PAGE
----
I found this topic to be very interesting partly because I’ve been thinking about this a lot myself lately. We went over our budget a few months ago and tweaked things to be more accurate for how things are in our life today. This lead to an increased amount of money saved each month because we bring in a bit more now than we used to.

    We used to live on one small income and made it work, and even save money with that. Similar to previous “speaker” Adriana, we don’t feel sorry about our rather restrictive budget. But that’s because we have a goal in the end and we aim to reach FIRE as a family within 10-15 years.

    I agree with Miranda about what she write’s about hoarding, and that frugality for frugality’s sake is not necessarily a good thing and can be rather intrusive in your life. But if you have a purpose with your frugal lifestyle it’s a great way to live. We’re hoarding money and invest in our future as it is now.

    As Financial Coach Brad says in a comment there are many people who live without direction in their finances, and being frugal, for us, has helped us become much more aware of our money. And that lead to an increased interest in everything money-related for me.

  • David Chen says:

    Great topic! I find myself shying away from spending money quite often. In some situations I end up giving in (when my daughter begs for new toys or clothes), but for myself I try to stay away from buying unnecessary items. I would say I am pretty good at handling my money, but I think we are all guilty of sometimes spending a bit more than planned in certain situations.

  • I got used to being frugal back when both my other half and I were in debt. I’m not sorry I got used to not spending money, but I do agree sometimes extreme frugality isn’t healthy.

    Your example of the retiree refusing to spend money reminds me of an old lady I used to work for. She’s the same way! Retired and unable to take care of house chores by herself. However, she did accept to hire help, even if only for a couple of hours every few days.

    I think this mentality is due to the fact that retirees are ‘done’ with saving money. When you’re young and able to work, you can find many ways to supplement your income. But when you’re unable to work anymore, you begin spending more than you earn, which is a pretty big change.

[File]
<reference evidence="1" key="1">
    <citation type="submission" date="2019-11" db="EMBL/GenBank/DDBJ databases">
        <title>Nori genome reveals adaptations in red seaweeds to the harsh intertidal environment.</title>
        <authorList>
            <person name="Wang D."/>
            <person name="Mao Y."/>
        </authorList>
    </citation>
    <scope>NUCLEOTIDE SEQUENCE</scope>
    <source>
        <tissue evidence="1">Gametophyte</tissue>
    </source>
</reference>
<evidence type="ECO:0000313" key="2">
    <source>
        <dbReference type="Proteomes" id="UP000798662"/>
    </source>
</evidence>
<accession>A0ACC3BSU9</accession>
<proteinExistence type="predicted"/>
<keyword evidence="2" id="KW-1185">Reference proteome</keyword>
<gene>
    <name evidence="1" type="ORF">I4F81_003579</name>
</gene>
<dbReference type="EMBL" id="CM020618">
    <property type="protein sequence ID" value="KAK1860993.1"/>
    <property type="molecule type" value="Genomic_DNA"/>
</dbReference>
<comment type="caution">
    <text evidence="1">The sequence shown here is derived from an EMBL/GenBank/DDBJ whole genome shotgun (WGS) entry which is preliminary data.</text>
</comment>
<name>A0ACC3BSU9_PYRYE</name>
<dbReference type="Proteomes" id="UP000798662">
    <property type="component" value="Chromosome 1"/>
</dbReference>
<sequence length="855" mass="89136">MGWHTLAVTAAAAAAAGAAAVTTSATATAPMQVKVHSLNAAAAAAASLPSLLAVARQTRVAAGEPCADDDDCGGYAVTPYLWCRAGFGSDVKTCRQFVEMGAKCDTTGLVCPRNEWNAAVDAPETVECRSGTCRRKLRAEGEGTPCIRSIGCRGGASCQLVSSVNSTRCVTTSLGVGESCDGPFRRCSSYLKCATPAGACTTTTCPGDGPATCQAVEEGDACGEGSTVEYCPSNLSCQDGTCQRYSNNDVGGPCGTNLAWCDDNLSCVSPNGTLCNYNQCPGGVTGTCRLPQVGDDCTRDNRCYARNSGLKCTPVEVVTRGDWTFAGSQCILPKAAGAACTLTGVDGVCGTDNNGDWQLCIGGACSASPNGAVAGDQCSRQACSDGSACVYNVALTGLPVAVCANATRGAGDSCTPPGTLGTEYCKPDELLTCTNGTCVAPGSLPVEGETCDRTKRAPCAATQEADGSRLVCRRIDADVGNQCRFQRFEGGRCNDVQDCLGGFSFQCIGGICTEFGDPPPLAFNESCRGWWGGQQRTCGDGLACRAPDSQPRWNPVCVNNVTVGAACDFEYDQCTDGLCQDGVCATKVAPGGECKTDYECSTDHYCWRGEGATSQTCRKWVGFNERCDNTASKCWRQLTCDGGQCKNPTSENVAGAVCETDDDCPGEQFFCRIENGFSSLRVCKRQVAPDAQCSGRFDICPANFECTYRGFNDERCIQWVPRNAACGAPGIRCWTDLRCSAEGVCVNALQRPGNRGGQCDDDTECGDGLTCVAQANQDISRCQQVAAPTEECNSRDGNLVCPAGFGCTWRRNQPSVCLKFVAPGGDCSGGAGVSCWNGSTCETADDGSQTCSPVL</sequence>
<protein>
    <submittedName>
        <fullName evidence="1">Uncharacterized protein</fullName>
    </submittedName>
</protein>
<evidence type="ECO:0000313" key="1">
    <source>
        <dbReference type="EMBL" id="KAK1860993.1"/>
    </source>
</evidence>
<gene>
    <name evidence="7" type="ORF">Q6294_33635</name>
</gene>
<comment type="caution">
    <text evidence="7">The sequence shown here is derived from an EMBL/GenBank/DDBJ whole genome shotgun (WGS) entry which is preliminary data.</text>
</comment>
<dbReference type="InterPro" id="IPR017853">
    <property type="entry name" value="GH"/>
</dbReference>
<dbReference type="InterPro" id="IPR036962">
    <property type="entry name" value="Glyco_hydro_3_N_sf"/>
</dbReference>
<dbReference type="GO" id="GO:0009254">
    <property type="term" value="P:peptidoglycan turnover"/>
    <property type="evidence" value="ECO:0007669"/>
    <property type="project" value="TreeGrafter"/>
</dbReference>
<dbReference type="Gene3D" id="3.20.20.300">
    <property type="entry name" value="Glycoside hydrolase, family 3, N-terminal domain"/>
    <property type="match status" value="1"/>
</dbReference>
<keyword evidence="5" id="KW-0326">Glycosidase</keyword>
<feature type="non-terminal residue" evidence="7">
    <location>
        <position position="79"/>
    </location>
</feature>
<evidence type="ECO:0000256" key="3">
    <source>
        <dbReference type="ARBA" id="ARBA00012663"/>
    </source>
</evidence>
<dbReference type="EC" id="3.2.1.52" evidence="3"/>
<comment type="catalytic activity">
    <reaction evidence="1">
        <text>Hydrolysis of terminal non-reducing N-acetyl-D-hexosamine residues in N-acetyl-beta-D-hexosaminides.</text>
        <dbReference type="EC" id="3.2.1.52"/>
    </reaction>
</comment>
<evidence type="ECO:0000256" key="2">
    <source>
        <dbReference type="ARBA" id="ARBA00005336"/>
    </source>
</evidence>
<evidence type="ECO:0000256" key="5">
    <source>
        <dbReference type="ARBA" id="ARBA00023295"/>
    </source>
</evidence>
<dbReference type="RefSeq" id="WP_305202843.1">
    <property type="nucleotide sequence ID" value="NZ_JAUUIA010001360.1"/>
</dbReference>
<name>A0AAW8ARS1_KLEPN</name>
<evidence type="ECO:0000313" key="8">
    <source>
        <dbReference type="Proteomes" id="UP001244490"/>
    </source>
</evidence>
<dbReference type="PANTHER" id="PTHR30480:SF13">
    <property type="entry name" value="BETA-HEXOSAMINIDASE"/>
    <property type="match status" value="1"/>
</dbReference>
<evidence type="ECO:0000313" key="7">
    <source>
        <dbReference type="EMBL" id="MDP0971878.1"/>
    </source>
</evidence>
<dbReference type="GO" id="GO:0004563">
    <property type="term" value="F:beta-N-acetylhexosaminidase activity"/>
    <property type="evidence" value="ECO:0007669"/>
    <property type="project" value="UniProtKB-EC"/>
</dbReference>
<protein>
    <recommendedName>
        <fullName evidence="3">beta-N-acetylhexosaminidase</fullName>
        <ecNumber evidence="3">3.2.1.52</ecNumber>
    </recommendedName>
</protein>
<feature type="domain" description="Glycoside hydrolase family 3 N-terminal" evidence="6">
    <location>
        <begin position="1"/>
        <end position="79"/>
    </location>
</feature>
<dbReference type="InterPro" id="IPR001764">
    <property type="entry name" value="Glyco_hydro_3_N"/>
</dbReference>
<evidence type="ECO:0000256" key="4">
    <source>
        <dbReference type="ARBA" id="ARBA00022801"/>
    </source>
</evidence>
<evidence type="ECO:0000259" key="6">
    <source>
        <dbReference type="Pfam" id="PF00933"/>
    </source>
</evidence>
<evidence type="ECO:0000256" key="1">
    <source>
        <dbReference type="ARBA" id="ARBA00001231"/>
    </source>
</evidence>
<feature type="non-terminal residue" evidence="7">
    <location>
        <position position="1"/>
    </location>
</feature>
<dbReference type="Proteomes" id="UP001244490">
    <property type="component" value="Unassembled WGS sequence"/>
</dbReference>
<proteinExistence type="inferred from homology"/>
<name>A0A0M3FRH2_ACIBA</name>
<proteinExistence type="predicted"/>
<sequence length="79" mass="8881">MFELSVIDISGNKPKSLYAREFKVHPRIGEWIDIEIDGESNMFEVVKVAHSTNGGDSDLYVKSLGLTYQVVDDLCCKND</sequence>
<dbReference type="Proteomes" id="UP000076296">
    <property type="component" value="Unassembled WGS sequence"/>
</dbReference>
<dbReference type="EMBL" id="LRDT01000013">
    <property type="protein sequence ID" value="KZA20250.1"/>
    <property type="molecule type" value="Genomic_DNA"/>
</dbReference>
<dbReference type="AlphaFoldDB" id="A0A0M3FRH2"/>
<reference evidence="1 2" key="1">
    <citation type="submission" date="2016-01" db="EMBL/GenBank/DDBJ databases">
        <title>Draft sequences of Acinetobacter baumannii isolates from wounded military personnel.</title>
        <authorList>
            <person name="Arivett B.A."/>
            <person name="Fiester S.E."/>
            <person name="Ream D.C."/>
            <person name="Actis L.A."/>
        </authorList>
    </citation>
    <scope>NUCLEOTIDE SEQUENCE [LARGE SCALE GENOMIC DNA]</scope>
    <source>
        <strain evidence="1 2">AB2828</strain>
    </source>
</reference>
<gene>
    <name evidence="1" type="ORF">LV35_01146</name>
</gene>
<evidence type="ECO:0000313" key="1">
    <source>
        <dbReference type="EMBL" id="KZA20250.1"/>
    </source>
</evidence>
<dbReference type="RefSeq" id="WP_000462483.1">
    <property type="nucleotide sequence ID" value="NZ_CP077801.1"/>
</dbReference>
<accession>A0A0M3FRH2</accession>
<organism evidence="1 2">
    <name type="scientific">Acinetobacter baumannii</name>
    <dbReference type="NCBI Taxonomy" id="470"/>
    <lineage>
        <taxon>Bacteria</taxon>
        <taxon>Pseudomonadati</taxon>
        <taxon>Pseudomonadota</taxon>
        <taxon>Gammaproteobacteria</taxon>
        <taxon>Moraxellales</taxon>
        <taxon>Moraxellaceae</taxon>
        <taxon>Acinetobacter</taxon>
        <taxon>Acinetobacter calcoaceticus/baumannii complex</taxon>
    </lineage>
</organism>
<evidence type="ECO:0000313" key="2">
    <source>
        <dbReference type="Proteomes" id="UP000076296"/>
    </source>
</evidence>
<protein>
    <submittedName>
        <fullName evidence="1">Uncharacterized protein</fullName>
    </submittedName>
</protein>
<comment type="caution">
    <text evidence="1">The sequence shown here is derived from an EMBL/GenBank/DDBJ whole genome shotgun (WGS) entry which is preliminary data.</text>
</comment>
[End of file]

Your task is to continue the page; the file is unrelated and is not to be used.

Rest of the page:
• Arminius Aurelius says:

    My parents came from Germany about 1927 , they met on board ship and kept in touch for the next 3 years. [ northern New Jersey and Bronx , N.Y.] They got married and had me . They were extremely thrifty and yet we did not go hungry , small amount of meat and lots of vegetables and salad. Because of the depression my fathers hours were cut from 40 hours down to 20 hours . But he looked for work on the side . By 1935 they had saved enough money to buy a duplex house . Most born and bred Americans could not afford to . By 1946 , they bought a summer cottage in the Catskills , N.Y. How was it possible, they were thrifty . God Bless my parents , they taught me thrift which helped me on the road to wealth . Even when in the Navy [ 1950 – 1953 ] I earned $ 100.00 a month but saved $ 25.00 a month. After getting an education and working a few years , I ended up buying several bankrupt restaurants with the money I saved ……it paid 100 fold. Always bought low mileage used cars [ 14,000 to 19,000 miles ] and saved 40 % to 50 % . After the Navy I wanted to visit Europe but did not want to touch my savings , so I worked a 40 hour week and a 20 hour a week for 10 or 12 months before my trip . Bicycled and stayed at youth hostiles / cheap. Since then I have visited Europe at least 30 to 35 times but always look for reasonable accommodations . In the past few years I have begun to loosen up a bit with money , it is hard to break the savings habit . Have a steady income from 2 commercial rental properties so I have no worries whatsoever. God Bless my parents . [ A Fool and his money are soon parted ]